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BETSE, the BioElectric Tissue Simulation Engine.

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BETSE (BioElectric Tissue Simulation Engine) is an open-source cross-platform finite volume simulator for 2D computational multiphysics problems in the life sciences – including electrodiffusion, electro-osmosis, galvanotaxis, voltage-gated ion channels, gene regulatory networks, and biochemical reaction networks (e.g., metabolism). BETSE is associated with the Paul Allen Discovery Center at Tufts University and supported by a Paul Allen Discovery Center award from the Paul G. Allen Frontiers Group.

BETSE is portably implemented in pure Python 3, continuously stress-tested with GitLab-CI × Appveyor + py.test, and permissively distributed under the BSD 2-clause license.


BETSEE (BETSE Environment) is the official open-source cross-platform graphical user interface (GUI) for BETSE. BETSEE wraps the low-level command-line interface (CLI) bundled with BETSE in a high-level interactive modelling environment optimized for both new and advanced users alike.

Like BETSE, BETSEE is portably implemented in Python 3 and permissively distributed under the BSD 2-clause license. Unlike BETSE, BETSEE leverages the industry-standard PySide2-based Qt 5 application framework to deliver a modern scientific workflow.


BETSE currently supports Linux, macOS, and Windows out-of-the-box.


For new users, BETSE is readily installable as follows:

  • Under Ubuntu Linux 16.04 (Xenial Xerus) and newer:

    1. Open a terminal. [1]

    2. Run the following commands.

      wget && source betsee_ubuntu_16_04.bash
  • Under all other platforms: (e.g., macOS, Windows)

    1. Install the Python 3.x [2] (e.g., 3.6) variant of Anaconda. [3]

    2. Open a terminal. [1]

    3. Run the following commands.

      1. Install mandatory dependencies. [4]

        conda install dill
      2. Install BETSE. [5]

        python3 -m pip install betse
      3. (Optional) Install recommended dependencies. While not required for basic usage, the following third-party packages are required for advanced functionality (e.g., gene regulatory networks, animation video encoding).

        conda install -c anaconda graphviz && \
        conda install -c conda-forge ffmpeg networkx && \
        conda install -c rmg pydot
  • (Optional) Test BETSE. Run all modelling phases of a sample simulation from the current directory.

    betse try
[1](1, 2)

To open a POSIX-compatible terminal under:

  • Windows:
    1. Install Ubuntu Linux via the Windows Subsystem for Linux (WSL).
    2. Open an Ubuntu Linux terminal.
  • macOS:
    1. Open the Finder.
    2. Open the Applications folder.
    3. Open the Utilities folder.
    4. Open
  • Ubuntu Linux:
    1. Type Ctrl+Alt+t.
[2]Do not install the Python 2.7 variant of Anaconda. BETSE requires Python 3.x.
[3]If you prefer not to install Anaconda, BETSE dependencies are also installable with your platform-specific package manager (e.g., Homebrew on macOS, APT on Ubuntu Linux). Doing so is non-trivial and, if performed incorrectly, could produce a performance-crippled single-core installation of BETSE – which would be bad. Anaconda suffers no such issues and is guaranteed to produce a performance-optimized multicore installation of BETSE on all supported platforms – which is good.
[4]Most mandatory dependencies of BETSE (e.g., NumPy, SciPy) are already bundled by default with Anaconda. Some (e.g., dill, imageio) are not. The latter require manual installation.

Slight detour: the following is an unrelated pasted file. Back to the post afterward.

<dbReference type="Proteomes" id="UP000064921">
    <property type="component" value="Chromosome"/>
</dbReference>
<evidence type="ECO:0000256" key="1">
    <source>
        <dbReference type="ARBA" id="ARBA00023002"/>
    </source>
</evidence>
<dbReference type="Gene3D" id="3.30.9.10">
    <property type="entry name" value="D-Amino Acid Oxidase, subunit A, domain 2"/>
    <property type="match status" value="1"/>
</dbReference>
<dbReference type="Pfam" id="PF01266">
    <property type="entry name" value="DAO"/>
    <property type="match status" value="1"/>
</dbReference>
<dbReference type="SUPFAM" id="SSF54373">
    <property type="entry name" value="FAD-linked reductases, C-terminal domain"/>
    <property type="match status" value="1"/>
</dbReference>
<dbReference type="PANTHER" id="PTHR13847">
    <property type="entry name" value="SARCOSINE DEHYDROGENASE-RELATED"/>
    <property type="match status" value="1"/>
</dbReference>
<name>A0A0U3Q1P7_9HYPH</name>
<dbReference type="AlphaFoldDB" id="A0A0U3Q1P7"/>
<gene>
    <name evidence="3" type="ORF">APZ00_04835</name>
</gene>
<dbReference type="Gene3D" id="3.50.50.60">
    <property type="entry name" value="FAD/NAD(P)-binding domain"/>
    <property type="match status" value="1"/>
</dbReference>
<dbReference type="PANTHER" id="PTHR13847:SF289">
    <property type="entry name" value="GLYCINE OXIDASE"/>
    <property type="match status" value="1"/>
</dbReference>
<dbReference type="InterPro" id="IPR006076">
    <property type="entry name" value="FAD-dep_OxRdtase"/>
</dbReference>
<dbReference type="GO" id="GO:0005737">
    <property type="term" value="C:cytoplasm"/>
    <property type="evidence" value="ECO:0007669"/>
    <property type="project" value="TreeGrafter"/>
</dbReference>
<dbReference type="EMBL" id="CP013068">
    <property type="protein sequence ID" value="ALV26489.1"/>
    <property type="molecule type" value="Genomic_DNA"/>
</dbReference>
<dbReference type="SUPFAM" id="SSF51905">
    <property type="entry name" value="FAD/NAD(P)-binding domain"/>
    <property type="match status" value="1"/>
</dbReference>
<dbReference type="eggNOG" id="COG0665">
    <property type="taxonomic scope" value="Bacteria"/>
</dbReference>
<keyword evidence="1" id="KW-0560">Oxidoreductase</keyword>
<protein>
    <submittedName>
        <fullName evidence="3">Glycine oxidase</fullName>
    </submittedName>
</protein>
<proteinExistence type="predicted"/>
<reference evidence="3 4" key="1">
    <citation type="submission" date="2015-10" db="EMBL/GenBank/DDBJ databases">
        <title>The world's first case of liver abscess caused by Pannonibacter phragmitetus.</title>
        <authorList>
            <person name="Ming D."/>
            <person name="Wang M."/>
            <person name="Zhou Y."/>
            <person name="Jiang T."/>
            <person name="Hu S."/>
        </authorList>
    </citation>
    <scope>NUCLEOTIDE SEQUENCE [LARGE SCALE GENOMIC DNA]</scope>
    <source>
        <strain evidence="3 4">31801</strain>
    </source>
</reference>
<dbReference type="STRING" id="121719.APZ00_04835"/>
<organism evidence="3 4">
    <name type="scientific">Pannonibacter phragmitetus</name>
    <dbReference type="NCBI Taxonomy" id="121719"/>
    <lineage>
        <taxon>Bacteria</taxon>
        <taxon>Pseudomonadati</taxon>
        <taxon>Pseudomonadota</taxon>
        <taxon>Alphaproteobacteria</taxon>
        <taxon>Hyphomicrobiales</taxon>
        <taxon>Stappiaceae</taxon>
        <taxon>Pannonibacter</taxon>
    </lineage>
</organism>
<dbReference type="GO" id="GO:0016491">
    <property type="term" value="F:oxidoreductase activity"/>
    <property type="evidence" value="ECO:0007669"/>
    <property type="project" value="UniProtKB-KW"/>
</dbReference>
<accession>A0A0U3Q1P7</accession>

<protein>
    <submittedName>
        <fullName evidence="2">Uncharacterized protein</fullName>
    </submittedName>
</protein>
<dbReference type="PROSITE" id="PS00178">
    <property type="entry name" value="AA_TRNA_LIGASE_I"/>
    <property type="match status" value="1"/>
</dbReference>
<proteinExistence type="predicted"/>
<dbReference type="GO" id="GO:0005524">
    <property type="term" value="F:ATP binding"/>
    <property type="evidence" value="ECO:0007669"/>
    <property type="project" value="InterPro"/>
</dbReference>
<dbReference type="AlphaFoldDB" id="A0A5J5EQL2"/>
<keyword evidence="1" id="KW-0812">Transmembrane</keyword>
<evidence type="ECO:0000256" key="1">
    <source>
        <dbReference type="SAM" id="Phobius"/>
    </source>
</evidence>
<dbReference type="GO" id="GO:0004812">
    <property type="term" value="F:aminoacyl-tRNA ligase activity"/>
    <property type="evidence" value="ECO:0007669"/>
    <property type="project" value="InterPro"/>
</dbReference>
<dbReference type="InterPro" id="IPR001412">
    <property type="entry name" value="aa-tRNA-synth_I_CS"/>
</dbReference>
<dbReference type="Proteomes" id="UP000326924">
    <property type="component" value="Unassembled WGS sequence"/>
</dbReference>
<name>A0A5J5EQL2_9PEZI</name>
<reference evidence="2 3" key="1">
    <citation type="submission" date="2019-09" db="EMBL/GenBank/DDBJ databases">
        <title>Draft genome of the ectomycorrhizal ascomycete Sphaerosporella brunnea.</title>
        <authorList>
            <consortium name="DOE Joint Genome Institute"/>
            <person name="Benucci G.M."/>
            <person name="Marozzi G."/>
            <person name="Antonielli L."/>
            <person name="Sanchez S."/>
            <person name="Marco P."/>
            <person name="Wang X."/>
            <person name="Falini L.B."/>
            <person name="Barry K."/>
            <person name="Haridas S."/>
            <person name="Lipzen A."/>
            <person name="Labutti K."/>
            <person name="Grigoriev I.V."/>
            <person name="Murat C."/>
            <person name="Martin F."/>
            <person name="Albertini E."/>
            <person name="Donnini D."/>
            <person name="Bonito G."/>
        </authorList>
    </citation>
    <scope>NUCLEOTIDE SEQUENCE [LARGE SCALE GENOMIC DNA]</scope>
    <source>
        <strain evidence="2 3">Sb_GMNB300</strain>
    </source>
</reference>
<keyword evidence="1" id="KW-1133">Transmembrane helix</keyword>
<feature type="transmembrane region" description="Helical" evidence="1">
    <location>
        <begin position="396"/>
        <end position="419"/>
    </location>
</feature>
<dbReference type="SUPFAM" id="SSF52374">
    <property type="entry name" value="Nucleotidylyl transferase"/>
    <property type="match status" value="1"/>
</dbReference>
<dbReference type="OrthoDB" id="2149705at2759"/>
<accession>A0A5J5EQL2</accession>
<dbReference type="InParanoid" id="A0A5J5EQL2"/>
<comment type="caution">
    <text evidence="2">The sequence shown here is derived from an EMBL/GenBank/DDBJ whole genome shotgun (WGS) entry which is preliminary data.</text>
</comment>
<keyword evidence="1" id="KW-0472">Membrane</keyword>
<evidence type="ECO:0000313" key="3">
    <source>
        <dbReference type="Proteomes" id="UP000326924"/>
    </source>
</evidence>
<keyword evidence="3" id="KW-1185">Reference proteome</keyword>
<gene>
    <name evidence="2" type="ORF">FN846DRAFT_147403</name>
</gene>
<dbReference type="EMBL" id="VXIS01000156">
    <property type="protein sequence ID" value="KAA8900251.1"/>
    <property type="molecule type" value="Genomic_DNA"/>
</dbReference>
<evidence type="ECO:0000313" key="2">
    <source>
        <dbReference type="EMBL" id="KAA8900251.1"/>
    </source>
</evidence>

[5]Always run the python3 -m pip command to install Python packages into the active Anaconda environment. Never run the pip or pip3 commands, which incorrectly refer to their non-Anaconda versions on some platforms (e.g., macOS), which prevents BETSE from finding packages installed with these commands – which is bad. The python3 -m pip command suffers no such issues and is guaranteed to install packages in a BETSE-aware manner on all supported platforms – which is good.


For developers and advanced users, any version of BETSE – including the live repository and prior stable releases – is manually installable as follows:

  1. Install Python 3.x and all dependencies required by BETSE. Under:

    • Linux, install these dependencies via your distribution-specific package manager (e.g., APT under Debian-based distributions). Do not use pip.[6]
    • macOS, either:
      • (Recommended) Install the Python 3.x variant of Anaconda.
      • Or both:
        1. Install a third-party package manager (e.g., Homebrew, MacPorts). Apple does not provide a package manager out-of-the-box.
        2. Install these dependencies via that package manager. Do not use pip.[6]
    • Windows, install the Python 3.x variant of Anaconda.[7]
  2. Open a terminal.

  3. Download either:

    • The unstable BETSE repository as follows:

      1. Install Git.

      2. Clone the master branch of this repository.

        git clone
      3. Prepare for installation.

        cd betse
    • Any stable BETSE release, including the most recent, as follows:

      1. Visit our source tarball archive.

      2. Click the download icon to the right of the desired release and select Download tar.gz.

      3. Extract the downloaded tarball into the current directory.

        tar -xvzf betse-*.tar.gz
      4. (Optional) Remove this tarball.

        rm betse-*.tar.gz
      5. Prepare for installation.

        cd betse-*
  4. Install BETSE either:

    • (Recommended) Editably, installing a cross-platform symbolic link to the current BETSE codebase. Modifications to this code are applied immediately without requiring reinstallation.

      sudo python3 develop
    • Non-editably, installing a physical copy of the current BETSE codebase. Modifications to this code are ignored and thus require reinstallation.

      sudo python3 install
  5. (Optional) Test BETSE, running all modelling phases of a sample simulation from a new directory.

    cd /tmp && betse try
[6](1, 2) Do not install scientific dependencies (e.g., NumPy, SciPy) with either pip or easy_install; doing so typically degrades BETSE to single-core performance. To optimize BETSE across multiple cores, always install these dependencies with your platform-specific package manager (e.g., Homebrew, APT).